He added, “We are not expressing satisfaction at another’s misfortune.” Mr. Herzog has also been the subject of police investigations over campaign funding.
Yair Lapid, the leader of the centrist Yesh Atid party, which has challenged Likud in recent polls, said, “The presumption of innocence applies to every Israeli, including the prime minister.” He called for a swift investigation for the sake of the country, saying, “A person who is being investigated is a person under pressure.”
Israeli prime ministers are not obligated to step down while under investigation, unless they are charged with a crime. Nonetheless, the accusations could chip away at Mr. Netanyahu’s standing. His predecessor, Ehud Olmert, was forced from power in 2008 under the weight of police investigations and accusations of corruption, although he remained in office as a caretaker prime minister until early elections could be held in 2009.
In February, Mr. Olmert became the first former Israeli prime minister to enter prison. He is serving a 19-month term for bribery and obstruction of justice.
Mr. Netanyahu described Mr. Olmert in 2008 as a “prime minister up to his neck in investigations” and said he could not be trusted to make fateful decisions under the circumstances because they might be based on personal rather than national interests.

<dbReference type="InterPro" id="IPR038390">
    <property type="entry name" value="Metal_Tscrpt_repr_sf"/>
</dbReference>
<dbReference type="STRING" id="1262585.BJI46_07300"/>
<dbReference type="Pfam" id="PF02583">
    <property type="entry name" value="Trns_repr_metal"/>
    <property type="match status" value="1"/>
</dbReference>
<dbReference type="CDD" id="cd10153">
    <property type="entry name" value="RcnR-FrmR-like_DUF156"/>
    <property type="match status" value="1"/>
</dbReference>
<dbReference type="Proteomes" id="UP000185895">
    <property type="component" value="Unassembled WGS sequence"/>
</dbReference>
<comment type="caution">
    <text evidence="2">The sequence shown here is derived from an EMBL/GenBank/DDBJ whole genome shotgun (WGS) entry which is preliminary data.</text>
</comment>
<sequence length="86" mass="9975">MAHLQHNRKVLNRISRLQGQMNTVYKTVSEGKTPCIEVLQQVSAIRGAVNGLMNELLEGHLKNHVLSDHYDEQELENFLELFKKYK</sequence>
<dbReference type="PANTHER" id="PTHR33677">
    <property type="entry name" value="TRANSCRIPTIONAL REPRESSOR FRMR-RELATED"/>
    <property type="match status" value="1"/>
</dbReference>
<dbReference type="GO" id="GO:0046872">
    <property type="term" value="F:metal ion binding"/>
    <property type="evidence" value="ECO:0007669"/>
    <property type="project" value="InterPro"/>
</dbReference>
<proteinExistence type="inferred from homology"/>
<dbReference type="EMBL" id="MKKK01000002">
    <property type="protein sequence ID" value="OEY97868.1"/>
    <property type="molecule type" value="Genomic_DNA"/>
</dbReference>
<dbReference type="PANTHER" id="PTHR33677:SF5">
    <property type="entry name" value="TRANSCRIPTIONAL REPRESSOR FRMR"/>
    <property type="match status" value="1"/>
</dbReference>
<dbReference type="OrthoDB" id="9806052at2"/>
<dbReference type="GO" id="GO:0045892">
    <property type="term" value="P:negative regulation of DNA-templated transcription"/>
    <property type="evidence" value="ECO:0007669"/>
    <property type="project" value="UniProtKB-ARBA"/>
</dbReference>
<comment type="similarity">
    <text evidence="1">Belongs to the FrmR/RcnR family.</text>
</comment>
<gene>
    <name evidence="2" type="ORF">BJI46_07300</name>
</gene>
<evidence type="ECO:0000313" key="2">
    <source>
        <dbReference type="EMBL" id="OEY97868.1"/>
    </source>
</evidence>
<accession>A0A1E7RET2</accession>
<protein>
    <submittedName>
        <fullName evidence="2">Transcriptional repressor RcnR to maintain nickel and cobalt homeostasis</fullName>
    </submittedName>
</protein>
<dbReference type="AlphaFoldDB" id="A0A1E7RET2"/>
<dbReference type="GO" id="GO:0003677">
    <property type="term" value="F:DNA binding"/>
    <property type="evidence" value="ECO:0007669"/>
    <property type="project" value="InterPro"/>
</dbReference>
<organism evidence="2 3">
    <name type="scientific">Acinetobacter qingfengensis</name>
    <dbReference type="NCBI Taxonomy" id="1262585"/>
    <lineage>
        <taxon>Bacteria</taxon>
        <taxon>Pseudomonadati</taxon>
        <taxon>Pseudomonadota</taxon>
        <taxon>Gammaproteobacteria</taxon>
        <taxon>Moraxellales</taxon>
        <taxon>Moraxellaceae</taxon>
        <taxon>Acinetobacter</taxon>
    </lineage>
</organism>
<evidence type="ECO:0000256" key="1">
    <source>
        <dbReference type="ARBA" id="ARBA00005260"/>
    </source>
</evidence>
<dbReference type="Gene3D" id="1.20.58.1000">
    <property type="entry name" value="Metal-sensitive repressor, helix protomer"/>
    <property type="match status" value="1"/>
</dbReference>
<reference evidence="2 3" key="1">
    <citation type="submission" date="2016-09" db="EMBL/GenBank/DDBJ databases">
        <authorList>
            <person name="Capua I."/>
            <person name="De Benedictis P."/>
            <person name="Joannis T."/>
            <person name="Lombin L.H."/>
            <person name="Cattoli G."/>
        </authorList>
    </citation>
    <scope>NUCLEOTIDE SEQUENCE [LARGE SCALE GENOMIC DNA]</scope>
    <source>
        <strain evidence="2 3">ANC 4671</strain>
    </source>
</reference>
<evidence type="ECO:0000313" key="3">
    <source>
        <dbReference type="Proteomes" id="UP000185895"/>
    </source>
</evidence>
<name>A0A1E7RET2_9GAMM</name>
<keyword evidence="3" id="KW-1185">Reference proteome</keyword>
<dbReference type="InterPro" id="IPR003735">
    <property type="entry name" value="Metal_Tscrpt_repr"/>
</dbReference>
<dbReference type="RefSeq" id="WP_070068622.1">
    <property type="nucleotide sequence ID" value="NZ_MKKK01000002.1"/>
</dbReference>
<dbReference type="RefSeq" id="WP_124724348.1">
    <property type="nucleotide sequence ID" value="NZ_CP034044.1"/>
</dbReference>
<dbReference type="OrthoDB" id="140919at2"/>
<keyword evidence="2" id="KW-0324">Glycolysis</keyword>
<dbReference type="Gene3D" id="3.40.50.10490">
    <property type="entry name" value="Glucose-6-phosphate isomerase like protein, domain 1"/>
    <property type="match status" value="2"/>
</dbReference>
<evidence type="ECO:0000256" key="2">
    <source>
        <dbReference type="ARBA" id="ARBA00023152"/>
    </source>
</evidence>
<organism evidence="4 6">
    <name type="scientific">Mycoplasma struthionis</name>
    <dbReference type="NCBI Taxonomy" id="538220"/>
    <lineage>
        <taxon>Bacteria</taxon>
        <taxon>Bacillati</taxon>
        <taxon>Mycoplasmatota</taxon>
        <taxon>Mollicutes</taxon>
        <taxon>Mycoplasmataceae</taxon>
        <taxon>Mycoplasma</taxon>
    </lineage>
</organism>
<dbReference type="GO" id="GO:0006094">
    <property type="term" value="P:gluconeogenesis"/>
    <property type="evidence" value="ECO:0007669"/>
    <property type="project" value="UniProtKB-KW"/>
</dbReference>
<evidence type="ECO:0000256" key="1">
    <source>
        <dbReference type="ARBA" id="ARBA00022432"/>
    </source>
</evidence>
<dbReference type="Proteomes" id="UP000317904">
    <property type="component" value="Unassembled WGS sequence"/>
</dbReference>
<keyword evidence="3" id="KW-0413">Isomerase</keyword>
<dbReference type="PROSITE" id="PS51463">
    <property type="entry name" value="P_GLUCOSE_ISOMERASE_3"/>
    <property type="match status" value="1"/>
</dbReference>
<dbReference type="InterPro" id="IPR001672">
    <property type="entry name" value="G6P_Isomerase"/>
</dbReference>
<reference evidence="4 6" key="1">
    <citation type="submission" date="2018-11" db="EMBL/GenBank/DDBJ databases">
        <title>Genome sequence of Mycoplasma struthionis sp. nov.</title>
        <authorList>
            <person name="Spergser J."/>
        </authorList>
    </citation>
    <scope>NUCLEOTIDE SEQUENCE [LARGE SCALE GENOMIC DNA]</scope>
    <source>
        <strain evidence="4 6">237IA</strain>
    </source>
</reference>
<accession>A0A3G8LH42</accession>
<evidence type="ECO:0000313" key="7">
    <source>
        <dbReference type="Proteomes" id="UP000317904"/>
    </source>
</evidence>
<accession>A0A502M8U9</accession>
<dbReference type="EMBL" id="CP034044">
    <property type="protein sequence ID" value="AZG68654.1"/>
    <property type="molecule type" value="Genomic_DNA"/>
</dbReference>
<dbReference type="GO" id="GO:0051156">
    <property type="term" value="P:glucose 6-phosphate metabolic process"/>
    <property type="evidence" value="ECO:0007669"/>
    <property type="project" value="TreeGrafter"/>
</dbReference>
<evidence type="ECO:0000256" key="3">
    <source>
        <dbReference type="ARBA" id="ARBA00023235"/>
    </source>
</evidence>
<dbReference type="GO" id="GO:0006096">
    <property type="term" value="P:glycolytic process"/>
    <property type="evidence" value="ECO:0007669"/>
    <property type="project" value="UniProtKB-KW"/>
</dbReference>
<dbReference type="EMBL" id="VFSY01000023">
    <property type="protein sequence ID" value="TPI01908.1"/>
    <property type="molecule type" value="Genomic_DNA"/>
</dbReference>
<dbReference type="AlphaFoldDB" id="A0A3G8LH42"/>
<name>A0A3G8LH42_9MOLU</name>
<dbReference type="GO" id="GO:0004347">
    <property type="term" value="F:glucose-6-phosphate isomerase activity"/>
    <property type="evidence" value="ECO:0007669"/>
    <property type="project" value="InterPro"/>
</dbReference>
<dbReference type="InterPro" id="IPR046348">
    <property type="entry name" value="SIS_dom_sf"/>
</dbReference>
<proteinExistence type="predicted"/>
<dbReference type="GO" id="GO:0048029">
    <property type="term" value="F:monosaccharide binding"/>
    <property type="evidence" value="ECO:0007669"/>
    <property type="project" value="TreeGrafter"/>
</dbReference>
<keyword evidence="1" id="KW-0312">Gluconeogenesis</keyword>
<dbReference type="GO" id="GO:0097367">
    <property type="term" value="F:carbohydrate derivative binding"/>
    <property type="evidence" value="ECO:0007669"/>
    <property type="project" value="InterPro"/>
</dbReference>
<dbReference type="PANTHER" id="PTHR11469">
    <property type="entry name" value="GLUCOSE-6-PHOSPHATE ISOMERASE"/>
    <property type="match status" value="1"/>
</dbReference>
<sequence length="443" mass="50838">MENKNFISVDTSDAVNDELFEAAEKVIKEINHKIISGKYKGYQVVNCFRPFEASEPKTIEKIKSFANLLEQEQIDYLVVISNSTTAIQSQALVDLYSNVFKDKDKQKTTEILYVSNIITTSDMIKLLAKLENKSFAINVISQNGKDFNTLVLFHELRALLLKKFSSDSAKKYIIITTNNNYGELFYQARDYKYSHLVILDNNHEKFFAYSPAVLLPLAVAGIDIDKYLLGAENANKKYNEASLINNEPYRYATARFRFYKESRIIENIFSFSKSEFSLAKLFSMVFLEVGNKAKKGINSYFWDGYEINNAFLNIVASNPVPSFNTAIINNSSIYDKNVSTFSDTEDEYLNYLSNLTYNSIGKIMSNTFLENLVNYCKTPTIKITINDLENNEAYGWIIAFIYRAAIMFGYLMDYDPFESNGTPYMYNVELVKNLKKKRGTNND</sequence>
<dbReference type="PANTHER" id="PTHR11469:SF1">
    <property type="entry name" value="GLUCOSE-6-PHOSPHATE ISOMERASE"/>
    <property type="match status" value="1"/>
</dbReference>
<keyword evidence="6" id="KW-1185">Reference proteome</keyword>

Since the 1990s, Mr. Netanyahu’s political career has been dogged by inquiries into his conduct, and that of people around him, though no charges have been filed against him. The inquiries have ranged from scandals involving travel expenses and garden furniture — the Netanyahus were suspected of having switched a new set bought for the prime minister’s official residence with an identical, old set in their private home in Caesarea — to a more recent one involving a billion-dollar deal with Germany for the acquisition of submarines.
That agreement came under scrutiny after it became known that Mr. Netanyahu’s personal lawyer also represents the Israeli agent of the German shipyard that builds the submarines, and other naval equipment purchased by Israel, giving rise to suspicion of a conflict of interest.
In that episode, too, Mr. Netanyahu and the lawyer, David Shimron, have denied any wrongdoing.
Mr. Netanyahu’s relationship with Arnaud Mimran, a French tycoon who was convicted of fraud last year, and who testified that he had contributed a large sum of money to Mr. Netanyahu for his 2009 election campaign, has also prompted suspicions of impropriety.